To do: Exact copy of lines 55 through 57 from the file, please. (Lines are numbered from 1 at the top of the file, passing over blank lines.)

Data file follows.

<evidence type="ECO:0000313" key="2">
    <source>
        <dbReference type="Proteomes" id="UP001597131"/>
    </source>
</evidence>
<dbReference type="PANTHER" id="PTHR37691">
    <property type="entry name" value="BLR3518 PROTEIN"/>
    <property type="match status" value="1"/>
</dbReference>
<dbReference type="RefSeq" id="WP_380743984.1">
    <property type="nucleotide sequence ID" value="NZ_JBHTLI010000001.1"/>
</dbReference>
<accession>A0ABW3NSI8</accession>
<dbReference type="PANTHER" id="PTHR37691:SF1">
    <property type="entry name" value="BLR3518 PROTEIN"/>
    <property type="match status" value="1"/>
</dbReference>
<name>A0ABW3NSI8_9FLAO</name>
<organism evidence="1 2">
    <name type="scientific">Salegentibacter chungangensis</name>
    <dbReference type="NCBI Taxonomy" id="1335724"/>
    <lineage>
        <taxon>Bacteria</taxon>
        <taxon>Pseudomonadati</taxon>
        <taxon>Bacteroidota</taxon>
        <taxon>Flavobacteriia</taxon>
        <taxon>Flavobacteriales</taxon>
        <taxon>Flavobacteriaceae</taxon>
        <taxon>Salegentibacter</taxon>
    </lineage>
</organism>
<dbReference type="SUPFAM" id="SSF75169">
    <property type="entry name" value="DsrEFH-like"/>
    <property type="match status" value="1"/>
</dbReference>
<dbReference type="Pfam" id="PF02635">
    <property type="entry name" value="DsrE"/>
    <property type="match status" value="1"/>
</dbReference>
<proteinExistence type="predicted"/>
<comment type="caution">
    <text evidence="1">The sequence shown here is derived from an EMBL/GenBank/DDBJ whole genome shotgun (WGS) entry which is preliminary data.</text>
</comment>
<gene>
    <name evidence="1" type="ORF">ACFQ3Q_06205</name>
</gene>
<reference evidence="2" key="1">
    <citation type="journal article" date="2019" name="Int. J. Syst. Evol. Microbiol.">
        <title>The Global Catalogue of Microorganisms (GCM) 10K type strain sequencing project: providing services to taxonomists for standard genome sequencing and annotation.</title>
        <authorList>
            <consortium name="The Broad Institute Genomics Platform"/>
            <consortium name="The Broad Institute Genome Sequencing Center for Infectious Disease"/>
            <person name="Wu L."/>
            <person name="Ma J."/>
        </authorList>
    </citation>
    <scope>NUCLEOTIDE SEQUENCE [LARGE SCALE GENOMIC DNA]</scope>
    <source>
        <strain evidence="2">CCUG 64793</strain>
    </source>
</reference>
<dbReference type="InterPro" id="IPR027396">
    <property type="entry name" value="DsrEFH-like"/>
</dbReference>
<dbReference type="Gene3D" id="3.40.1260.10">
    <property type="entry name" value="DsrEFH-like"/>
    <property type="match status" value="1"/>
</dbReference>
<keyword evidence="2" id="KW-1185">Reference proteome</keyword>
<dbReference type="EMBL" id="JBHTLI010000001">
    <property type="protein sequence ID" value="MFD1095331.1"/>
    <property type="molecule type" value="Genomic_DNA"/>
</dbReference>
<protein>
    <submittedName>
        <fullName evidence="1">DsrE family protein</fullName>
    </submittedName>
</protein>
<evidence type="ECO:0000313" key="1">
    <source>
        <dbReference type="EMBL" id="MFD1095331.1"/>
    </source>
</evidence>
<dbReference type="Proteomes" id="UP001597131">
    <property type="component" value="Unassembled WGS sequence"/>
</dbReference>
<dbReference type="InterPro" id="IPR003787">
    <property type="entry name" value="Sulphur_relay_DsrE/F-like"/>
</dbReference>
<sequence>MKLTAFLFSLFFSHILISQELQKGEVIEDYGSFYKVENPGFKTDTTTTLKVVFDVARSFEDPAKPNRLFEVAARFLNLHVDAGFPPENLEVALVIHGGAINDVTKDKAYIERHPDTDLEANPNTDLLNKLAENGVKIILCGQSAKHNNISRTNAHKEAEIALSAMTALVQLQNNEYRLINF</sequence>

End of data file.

        </authorList>
    </citation>
    <scope>NUCLEOTIDE SEQUENCE [LARGE SCALE GENOMIC DNA]</scope>